Friday, March 3, 2023

Great links: "Do youz want dippie eggs or eggie bread?"

Photos: Some French toast that I made for Ashar in June 2013.

Thanks to some Hatchy Milatchy research1, I stumbled across an amazing website (launched way back in 1995) called It bills itself as "a collection of nostalgia and regionalisms from the Anthracite Coal Region of Pennsylvania. The region is made up of Schuylkill, Carbon, Lackawanna, Luzerne, Northumberland, and Columbia counties, and also the northernmost reaches of Dauphin county." 

While it has a dandy collection of regional recipes and other groovy features, my favorite part of the website is the A-through-Z CoalSpeak dictionary. I wish someone would publish it in book form (and save me from printing it all out), because it's an invaluable cultural resource that deserves better than becoming a Lost Corner of the Internet.

One of the entries on CoalSpeak is for eggie bread: "bread dipped in egg, then fried, and served with syrup, powdered sugar, or salt and pepper, usually at breakfast. Known to the rest of the world as 'French toast'. 'Do youz want dippie eggs or eggie bread before I run ya over ta Mass?'"

I've been making French toast for my son for years. My memories of French toast date back to Webelos camping trips that Dad and I went on when we lived in Montoursville in the early 1980s. For breakfast, the Scout leaders would have a huge container of egg/milk batter and set up an assembly line to grill French toast for everyone. Great times.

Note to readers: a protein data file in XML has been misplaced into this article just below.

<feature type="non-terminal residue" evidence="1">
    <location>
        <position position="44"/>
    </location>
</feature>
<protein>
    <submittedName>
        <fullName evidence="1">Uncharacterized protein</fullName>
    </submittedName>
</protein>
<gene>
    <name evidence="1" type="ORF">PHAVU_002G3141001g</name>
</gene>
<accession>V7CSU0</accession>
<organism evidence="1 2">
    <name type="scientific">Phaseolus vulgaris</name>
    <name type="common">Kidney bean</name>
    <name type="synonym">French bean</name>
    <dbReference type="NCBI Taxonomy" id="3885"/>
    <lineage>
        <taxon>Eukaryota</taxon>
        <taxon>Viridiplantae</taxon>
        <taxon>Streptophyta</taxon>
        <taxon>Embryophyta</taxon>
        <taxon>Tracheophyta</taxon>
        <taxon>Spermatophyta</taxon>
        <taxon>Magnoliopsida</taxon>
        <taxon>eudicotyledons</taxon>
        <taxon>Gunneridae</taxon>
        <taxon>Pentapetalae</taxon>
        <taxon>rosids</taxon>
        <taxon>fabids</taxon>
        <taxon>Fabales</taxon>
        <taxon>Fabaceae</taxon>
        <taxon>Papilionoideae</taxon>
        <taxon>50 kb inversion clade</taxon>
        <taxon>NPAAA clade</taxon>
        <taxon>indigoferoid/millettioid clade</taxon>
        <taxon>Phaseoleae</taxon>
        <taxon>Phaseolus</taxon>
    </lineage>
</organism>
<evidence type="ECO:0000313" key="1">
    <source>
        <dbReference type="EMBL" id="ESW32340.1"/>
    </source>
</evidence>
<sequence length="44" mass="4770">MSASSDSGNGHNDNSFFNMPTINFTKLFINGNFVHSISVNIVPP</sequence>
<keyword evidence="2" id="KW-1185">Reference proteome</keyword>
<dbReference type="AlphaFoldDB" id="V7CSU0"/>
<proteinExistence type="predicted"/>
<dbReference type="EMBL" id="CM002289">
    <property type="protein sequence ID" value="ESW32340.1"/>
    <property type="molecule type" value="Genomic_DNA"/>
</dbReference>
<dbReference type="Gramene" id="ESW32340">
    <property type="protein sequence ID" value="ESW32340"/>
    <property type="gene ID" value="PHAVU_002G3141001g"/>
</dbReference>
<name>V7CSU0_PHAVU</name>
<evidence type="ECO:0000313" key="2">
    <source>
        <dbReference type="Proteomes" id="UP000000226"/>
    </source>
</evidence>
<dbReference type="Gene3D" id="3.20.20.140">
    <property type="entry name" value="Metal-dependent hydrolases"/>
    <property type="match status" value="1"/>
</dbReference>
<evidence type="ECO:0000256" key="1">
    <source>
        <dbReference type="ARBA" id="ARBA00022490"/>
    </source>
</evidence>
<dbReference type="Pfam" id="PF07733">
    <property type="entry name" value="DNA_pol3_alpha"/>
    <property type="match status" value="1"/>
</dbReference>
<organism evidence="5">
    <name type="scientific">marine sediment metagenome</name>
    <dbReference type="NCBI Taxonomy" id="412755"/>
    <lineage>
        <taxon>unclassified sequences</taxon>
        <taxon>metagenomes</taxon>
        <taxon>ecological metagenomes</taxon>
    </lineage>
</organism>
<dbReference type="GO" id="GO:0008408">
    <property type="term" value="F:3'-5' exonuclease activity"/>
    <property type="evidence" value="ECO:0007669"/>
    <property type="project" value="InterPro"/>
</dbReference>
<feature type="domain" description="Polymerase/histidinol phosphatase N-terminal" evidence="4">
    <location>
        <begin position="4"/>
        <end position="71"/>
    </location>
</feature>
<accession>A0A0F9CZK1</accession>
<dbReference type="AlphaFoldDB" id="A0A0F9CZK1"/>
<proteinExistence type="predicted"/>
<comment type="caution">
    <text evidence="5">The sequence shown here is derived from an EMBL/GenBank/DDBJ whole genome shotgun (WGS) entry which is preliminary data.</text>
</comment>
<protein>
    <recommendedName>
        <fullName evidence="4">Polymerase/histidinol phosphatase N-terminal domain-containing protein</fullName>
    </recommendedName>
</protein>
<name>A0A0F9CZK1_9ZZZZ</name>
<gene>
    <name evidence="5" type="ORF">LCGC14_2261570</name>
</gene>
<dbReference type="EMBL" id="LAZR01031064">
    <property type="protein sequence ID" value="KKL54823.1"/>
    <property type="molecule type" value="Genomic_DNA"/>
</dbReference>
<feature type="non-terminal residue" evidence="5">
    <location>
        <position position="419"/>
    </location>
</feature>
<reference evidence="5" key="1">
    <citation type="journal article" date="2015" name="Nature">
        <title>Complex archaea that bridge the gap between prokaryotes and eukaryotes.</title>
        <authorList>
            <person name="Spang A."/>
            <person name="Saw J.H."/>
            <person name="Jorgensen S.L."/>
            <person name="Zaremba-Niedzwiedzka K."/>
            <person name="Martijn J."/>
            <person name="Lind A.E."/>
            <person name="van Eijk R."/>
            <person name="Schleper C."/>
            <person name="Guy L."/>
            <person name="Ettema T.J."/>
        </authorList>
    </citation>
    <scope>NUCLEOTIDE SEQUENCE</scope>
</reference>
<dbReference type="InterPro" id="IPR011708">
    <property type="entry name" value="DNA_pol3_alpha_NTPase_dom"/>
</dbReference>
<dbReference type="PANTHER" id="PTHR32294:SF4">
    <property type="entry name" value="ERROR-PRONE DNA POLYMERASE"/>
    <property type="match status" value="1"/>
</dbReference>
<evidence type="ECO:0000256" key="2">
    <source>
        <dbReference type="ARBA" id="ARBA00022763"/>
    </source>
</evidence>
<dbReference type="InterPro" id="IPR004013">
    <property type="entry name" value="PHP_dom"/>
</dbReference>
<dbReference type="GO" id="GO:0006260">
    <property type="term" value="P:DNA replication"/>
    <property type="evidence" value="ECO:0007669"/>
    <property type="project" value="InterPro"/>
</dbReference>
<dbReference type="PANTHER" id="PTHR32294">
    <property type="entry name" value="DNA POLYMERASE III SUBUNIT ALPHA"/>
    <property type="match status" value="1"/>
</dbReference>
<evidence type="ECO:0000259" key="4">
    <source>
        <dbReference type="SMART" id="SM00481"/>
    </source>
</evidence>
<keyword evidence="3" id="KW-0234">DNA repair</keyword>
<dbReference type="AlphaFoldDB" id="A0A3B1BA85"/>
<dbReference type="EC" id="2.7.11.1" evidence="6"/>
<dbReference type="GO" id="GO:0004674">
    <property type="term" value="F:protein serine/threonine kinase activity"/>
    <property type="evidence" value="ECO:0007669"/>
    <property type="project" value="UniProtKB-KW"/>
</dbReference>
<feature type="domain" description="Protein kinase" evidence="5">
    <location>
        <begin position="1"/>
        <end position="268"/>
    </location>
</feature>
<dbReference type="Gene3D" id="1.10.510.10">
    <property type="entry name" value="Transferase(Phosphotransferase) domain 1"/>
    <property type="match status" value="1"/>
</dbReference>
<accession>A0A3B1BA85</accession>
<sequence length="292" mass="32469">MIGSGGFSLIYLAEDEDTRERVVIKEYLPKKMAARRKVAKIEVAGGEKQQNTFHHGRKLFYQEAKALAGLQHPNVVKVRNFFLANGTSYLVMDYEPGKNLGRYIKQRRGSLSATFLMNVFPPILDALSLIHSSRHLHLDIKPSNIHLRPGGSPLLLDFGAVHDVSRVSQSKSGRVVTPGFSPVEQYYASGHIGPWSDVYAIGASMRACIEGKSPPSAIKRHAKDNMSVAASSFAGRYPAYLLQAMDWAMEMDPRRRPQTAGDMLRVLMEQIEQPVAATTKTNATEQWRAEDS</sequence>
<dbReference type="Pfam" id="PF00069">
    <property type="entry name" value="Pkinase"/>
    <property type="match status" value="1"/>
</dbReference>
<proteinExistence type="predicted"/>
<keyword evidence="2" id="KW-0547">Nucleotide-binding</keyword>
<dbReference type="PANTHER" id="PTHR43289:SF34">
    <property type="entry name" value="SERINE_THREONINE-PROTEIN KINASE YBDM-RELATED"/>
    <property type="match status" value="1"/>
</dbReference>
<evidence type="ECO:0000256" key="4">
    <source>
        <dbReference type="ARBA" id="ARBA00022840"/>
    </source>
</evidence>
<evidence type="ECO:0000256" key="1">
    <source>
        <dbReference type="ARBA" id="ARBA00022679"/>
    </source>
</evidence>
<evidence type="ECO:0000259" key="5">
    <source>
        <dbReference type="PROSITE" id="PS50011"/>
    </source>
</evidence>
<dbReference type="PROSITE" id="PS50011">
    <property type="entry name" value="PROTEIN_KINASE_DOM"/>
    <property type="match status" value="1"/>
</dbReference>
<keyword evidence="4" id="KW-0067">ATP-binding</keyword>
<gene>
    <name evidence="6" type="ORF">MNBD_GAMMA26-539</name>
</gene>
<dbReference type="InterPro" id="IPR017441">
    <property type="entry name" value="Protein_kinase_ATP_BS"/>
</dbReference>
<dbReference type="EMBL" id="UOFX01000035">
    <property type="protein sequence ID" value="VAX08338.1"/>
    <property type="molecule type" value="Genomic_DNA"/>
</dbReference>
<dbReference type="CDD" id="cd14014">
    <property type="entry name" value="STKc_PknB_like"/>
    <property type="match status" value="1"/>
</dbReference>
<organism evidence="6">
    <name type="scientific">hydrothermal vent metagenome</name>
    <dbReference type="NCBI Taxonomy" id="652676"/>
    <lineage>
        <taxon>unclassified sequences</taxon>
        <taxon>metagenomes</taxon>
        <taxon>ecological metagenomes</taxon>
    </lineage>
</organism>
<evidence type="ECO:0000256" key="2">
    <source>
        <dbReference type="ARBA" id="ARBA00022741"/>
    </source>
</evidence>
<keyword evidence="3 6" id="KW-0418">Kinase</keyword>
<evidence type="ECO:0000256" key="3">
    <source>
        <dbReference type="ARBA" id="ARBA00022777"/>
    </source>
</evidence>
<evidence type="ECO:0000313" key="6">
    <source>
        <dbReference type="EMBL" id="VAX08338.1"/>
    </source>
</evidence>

And I did not know that eggie bread was another name for French toast.

As for dippy/dippie eggs, Joan has written often about them on the Only in York County blog, including in July 2007, October 2010 and in this post about Yorkisms. It's such a fun blog to wander through, and it's another thing that I wish would be saved in book form for posterity!

Here are a few of the other entries from CoalSpeak:
  • my story: one's favorite soap opera.  
  • night fishin: from Sunbury ... Building fires at the Susquehanna River at night so you can fish for carp. The fishing area was first seeded with hard corn in the afternoon, then the hooks were baited with sweet corn upon returning at night. The two to three foot carp were taken home and buried in the garden for fertilizer.
  • slidin' board: the children's park or playscape item that kids slide down. To the rest of the world, it's a slide. To the coal region, it's a slidin' board.
  • tamayta or tamayda: tomato
  • warsh, worsh: wash, usually the laundry. (I use "warsh" all the time!)


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